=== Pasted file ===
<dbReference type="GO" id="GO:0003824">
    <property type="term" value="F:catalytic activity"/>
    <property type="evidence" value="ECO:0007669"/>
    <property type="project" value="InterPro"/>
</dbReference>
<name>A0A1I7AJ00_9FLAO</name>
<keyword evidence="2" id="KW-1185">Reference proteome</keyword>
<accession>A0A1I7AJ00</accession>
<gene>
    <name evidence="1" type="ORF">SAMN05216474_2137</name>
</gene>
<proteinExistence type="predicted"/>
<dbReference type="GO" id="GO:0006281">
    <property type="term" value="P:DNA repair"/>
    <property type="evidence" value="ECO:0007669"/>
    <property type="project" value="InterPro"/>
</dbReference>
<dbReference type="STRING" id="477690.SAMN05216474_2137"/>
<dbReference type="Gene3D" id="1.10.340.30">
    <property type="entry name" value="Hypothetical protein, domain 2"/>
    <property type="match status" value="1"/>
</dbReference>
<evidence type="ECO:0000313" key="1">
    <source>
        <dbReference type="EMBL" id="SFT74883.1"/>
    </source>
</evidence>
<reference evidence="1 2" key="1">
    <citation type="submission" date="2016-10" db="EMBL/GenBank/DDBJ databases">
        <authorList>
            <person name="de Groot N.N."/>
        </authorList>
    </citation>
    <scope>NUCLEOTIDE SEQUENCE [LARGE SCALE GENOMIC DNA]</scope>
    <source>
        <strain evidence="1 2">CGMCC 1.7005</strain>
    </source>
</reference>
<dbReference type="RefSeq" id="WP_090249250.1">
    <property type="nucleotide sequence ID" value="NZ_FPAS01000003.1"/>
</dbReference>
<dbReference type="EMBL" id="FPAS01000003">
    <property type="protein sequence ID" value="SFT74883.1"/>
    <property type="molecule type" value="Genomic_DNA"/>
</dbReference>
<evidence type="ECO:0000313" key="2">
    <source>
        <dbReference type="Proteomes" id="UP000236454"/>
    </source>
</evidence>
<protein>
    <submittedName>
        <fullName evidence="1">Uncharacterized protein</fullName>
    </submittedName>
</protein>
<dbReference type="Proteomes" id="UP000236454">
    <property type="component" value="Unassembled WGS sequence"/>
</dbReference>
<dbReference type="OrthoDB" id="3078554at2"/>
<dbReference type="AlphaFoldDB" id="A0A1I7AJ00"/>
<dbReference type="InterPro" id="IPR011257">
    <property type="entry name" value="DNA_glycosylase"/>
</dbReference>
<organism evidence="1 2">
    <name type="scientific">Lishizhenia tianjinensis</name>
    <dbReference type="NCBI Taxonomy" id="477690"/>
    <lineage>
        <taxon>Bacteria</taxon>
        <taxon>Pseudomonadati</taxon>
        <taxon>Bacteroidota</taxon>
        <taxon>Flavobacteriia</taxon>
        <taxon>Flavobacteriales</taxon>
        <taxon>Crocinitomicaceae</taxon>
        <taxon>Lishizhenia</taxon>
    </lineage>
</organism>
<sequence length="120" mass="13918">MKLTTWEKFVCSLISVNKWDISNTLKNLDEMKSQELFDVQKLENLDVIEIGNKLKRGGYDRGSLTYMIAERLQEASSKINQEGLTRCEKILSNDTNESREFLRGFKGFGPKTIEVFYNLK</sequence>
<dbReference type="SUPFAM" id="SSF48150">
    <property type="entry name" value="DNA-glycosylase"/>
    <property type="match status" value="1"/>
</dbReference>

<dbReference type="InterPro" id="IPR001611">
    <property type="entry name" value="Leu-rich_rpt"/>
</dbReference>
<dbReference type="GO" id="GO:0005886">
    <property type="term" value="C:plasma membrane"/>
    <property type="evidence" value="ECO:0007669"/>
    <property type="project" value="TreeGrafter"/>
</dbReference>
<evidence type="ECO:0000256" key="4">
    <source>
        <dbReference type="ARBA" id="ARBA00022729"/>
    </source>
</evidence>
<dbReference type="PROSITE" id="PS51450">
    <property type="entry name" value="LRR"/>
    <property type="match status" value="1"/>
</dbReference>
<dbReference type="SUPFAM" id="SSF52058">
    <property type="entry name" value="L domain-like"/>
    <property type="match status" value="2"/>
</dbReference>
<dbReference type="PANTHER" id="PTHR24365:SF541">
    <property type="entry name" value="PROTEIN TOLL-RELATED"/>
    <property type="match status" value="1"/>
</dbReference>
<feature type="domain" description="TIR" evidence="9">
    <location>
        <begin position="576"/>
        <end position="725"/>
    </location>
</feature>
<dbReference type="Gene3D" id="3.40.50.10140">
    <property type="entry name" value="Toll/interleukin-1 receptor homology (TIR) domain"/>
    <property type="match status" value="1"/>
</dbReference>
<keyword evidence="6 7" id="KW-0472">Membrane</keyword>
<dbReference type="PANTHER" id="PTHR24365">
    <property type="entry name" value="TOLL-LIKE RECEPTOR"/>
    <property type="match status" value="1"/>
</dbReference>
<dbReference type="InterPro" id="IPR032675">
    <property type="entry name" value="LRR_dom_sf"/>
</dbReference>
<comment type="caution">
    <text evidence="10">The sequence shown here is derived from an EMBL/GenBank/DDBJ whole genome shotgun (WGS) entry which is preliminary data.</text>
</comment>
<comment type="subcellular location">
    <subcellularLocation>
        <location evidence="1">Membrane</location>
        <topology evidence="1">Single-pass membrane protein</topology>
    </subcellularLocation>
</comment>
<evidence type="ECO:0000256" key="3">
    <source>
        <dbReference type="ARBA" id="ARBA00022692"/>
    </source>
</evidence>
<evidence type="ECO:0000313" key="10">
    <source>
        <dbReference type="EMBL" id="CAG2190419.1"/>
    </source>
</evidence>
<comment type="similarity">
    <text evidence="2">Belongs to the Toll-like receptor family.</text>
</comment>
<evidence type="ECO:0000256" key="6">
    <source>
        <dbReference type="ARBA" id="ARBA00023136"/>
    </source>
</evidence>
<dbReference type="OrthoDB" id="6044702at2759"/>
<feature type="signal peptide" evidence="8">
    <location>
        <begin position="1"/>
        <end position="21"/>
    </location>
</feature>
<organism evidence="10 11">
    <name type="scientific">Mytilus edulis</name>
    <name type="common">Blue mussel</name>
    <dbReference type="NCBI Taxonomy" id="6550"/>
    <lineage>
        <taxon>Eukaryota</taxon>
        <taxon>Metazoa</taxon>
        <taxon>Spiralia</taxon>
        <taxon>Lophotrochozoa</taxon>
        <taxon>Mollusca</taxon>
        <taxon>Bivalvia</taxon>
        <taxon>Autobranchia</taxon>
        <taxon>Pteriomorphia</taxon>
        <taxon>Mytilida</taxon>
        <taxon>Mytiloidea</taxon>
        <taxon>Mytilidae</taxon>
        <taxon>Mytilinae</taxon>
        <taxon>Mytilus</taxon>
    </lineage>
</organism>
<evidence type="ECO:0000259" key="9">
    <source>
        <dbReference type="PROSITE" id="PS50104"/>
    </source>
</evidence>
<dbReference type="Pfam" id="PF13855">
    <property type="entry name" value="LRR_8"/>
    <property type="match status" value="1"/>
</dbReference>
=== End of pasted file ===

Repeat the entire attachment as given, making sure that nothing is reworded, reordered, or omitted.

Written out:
<dbReference type="GO" id="GO:0003824">
    <property type="term" value="F:catalytic activity"/>
    <property type="evidence" value="ECO:0007669"/>
    <property type="project" value="InterPro"/>
</dbReference>
<name>A0A1I7AJ00_9FLAO</name>
<keyword evidence="2" id="KW-1185">Reference proteome</keyword>
<accession>A0A1I7AJ00</accession>
<gene>
    <name evidence="1" type="ORF">SAMN05216474_2137</name>
</gene>
<proteinExistence type="predicted"/>
<dbReference type="GO" id="GO:0006281">
    <property type="term" value="P:DNA repair"/>
    <property type="evidence" value="ECO:0007669"/>
    <property type="project" value="InterPro"/>
</dbReference>
<dbReference type="STRING" id="477690.SAMN05216474_2137"/>
<dbReference type="Gene3D" id="1.10.340.30">
    <property type="entry name" value="Hypothetical protein, domain 2"/>
    <property type="match status" value="1"/>
</dbReference>
<evidence type="ECO:0000313" key="1">
    <source>
        <dbReference type="EMBL" id="SFT74883.1"/>
    </source>
</evidence>
<reference evidence="1 2" key="1">
    <citation type="submission" date="2016-10" db="EMBL/GenBank/DDBJ databases">
        <authorList>
            <person name="de Groot N.N."/>
        </authorList>
    </citation>
    <scope>NUCLEOTIDE SEQUENCE [LARGE SCALE GENOMIC DNA]</scope>
    <source>
        <strain evidence="1 2">CGMCC 1.7005</strain>
    </source>
</reference>
<dbReference type="RefSeq" id="WP_090249250.1">
    <property type="nucleotide sequence ID" value="NZ_FPAS01000003.1"/>
</dbReference>
<dbReference type="EMBL" id="FPAS01000003">
    <property type="protein sequence ID" value="SFT74883.1"/>
    <property type="molecule type" value="Genomic_DNA"/>
</dbReference>
<evidence type="ECO:0000313" key="2">
    <source>
        <dbReference type="Proteomes" id="UP000236454"/>
    </source>
</evidence>
<protein>
    <submittedName>
        <fullName evidence="1">Uncharacterized protein</fullName>
    </submittedName>
</protein>
<dbReference type="Proteomes" id="UP000236454">
    <property type="component" value="Unassembled WGS sequence"/>
</dbReference>
<dbReference type="OrthoDB" id="3078554at2"/>
<dbReference type="AlphaFoldDB" id="A0A1I7AJ00"/>
<dbReference type="InterPro" id="IPR011257">
    <property type="entry name" value="DNA_glycosylase"/>
</dbReference>
<organism evidence="1 2">
    <name type="scientific">Lishizhenia tianjinensis</name>
    <dbReference type="NCBI Taxonomy" id="477690"/>
    <lineage>
        <taxon>Bacteria</taxon>
        <taxon>Pseudomonadati</taxon>
        <taxon>Bacteroidota</taxon>
        <taxon>Flavobacteriia</taxon>
        <taxon>Flavobacteriales</taxon>
        <taxon>Crocinitomicaceae</taxon>
        <taxon>Lishizhenia</taxon>
    </lineage>
</organism>
<sequence length="120" mass="13918">MKLTTWEKFVCSLISVNKWDISNTLKNLDEMKSQELFDVQKLENLDVIEIGNKLKRGGYDRGSLTYMIAERLQEASSKINQEGLTRCEKILSNDTNESREFLRGFKGFGPKTIEVFYNLK</sequence>
<dbReference type="SUPFAM" id="SSF48150">
    <property type="entry name" value="DNA-glycosylase"/>
    <property type="match status" value="1"/>
</dbReference>

<dbReference type="InterPro" id="IPR001611">
    <property type="entry name" value="Leu-rich_rpt"/>
</dbReference>
<dbReference type="GO" id="GO:0005886">
    <property type="term" value="C:plasma membrane"/>
    <property type="evidence" value="ECO:0007669"/>
    <property type="project" value="TreeGrafter"/>
</dbReference>
<evidence type="ECO:0000256" key="4">
    <source>
        <dbReference type="ARBA" id="ARBA00022729"/>
    </source>
</evidence>
<dbReference type="PROSITE" id="PS51450">
    <property type="entry name" value="LRR"/>
    <property type="match status" value="1"/>
</dbReference>
<dbReference type="SUPFAM" id="SSF52058">
    <property type="entry name" value="L domain-like"/>
    <property type="match status" value="2"/>
</dbReference>
<dbReference type="PANTHER" id="PTHR24365:SF541">
    <property type="entry name" value="PROTEIN TOLL-RELATED"/>
    <property type="match status" value="1"/>
</dbReference>
<feature type="domain" description="TIR" evidence="9">
    <location>
        <begin position="576"/>
        <end position="725"/>
    </location>
</feature>
<dbReference type="Gene3D" id="3.40.50.10140">
    <property type="entry name" value="Toll/interleukin-1 receptor homology (TIR) domain"/>
    <property type="match status" value="1"/>
</dbReference>
<keyword evidence="6 7" id="KW-0472">Membrane</keyword>
<dbReference type="PANTHER" id="PTHR24365">
    <property type="entry name" value="TOLL-LIKE RECEPTOR"/>
    <property type="match status" value="1"/>
</dbReference>
<dbReference type="InterPro" id="IPR032675">
    <property type="entry name" value="LRR_dom_sf"/>
</dbReference>
<comment type="caution">
    <text evidence="10">The sequence shown here is derived from an EMBL/GenBank/DDBJ whole genome shotgun (WGS) entry which is preliminary data.</text>
</comment>
<comment type="subcellular location">
    <subcellularLocation>
        <location evidence="1">Membrane</location>
        <topology evidence="1">Single-pass membrane protein</topology>
    </subcellularLocation>
</comment>
<evidence type="ECO:0000256" key="3">
    <source>
        <dbReference type="ARBA" id="ARBA00022692"/>
    </source>
</evidence>
<evidence type="ECO:0000313" key="10">
    <source>
        <dbReference type="EMBL" id="CAG2190419.1"/>
    </source>
</evidence>
<comment type="similarity">
    <text evidence="2">Belongs to the Toll-like receptor family.</text>
</comment>
<evidence type="ECO:0000256" key="6">
    <source>
        <dbReference type="ARBA" id="ARBA00023136"/>
    </source>
</evidence>
<dbReference type="OrthoDB" id="6044702at2759"/>
<feature type="signal peptide" evidence="8">
    <location>
        <begin position="1"/>
        <end position="21"/>
    </location>
</feature>
<organism evidence="10 11">
    <name type="scientific">Mytilus edulis</name>
    <name type="common">Blue mussel</name>
    <dbReference type="NCBI Taxonomy" id="6550"/>
    <lineage>
        <taxon>Eukaryota</taxon>
        <taxon>Metazoa</taxon>
        <taxon>Spiralia</taxon>
        <taxon>Lophotrochozoa</taxon>
        <taxon>Mollusca</taxon>
        <taxon>Bivalvia</taxon>
        <taxon>Autobranchia</taxon>
        <taxon>Pteriomorphia</taxon>
        <taxon>Mytilida</taxon>
        <taxon>Mytiloidea</taxon>
        <taxon>Mytilidae</taxon>
        <taxon>Mytilinae</taxon>
        <taxon>Mytilus</taxon>
    </lineage>
</organism>
<evidence type="ECO:0000259" key="9">
    <source>
        <dbReference type="PROSITE" id="PS50104"/>
    </source>
</evidence>
<dbReference type="Pfam" id="PF13855">
    <property type="entry name" value="LRR_8"/>
    <property type="match status" value="1"/>
</dbReference>